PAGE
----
How to sex and age grey partridges

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How to sex and age grey partridges
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To reliably sex and age grey partridges, the following five features should be examined together:

  1. Head feathering and bill colour
  2. Wing covert pattern
  3. Shape of primary feathers
  4. Leg colour


A. Facial features of adult birds

In the hand, adult male and female grey partridges are separated using differences in facial features and in the patterning on the scapulars, lesser and median wing-coverts. Males have an orange-buff face, long supercilium and throat with clearly visible reddish bare skin above, behind and below the eye. The latter is most prominent and bright red in late winter/spring and usually much smaller and faded in autumn. Females typically have an orange-brown face and a white supercilium. However, some females lack a whitish supercilium and others have more of a whitish rather than brown face. Bill colour in adult birds is medium grey tinged horn-brown.

Adult male in breeding plumage and active moult
Figure 1.
Left: Adult male on 1 April (age code 6). Bird in complete breeding plumage. Note bright red-coloured bare skin around eye, uniformly orange-buff facial feathers and olive-brown ear-coverts. (Photo credit: Eckhard Gottschalk)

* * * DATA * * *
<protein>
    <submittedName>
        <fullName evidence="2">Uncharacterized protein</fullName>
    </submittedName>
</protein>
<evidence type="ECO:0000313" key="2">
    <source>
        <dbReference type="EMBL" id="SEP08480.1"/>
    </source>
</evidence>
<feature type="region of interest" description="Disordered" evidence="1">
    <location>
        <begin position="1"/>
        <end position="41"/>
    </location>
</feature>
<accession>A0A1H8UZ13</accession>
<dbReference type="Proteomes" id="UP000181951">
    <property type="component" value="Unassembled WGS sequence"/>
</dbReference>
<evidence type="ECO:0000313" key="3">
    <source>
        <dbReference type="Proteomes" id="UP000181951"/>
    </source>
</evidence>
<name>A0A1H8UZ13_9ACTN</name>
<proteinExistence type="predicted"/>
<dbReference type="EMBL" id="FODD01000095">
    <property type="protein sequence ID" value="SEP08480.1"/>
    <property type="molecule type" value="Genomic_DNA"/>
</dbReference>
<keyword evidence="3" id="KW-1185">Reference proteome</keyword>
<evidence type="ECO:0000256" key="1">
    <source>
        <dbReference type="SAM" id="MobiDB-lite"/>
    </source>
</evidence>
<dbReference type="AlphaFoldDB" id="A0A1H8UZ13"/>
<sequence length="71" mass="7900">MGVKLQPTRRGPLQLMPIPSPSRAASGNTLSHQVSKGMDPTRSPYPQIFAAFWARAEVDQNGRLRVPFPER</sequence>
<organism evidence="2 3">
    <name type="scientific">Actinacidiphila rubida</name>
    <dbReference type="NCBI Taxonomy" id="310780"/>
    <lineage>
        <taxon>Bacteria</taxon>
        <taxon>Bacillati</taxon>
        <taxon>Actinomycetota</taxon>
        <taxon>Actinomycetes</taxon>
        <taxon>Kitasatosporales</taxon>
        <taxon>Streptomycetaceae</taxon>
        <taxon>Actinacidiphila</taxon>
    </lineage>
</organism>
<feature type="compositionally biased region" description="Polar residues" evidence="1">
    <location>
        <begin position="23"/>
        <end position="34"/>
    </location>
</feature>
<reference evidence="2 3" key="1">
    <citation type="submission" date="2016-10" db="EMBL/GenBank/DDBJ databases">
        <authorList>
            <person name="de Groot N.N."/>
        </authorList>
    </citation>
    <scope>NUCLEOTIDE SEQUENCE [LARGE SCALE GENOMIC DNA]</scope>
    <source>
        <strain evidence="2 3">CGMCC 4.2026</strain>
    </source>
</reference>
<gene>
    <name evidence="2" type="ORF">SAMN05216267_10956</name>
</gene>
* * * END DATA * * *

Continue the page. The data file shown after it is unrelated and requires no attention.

Right: Adult male on 2 October (age code 4). Bird in active body moult. Very worn pale orange facial feathers (forehead, eye-streak, throat) clearly contrasting with cinnamon-coloured new feathers (lores and cheek). At this stage, males with heavily worn plumage may be confused with females based on facial features alone (especially females without a white supercilium). (Photo credit: Francis Buner)

Adult female in winter plumage and juvenile female
Figure 2.
Left: Adult female 7 January (age code 6). Typical adult female in complete winter plumage with prominent white supercilium and orange-brown face and throat. Note medium grey bill tinged horn-brown, typical for adults from second calendar year onwards. (Photo credit: Francis Buner)
Right: Juvenile female 16 October (age code 3). Unusually whitish-faced female after complete post-juvenile moult (all facial feathers adult). Note the dark-coloured beak, typical for juvenile birds in their first calendar year. (Photo credit: Francis Buner)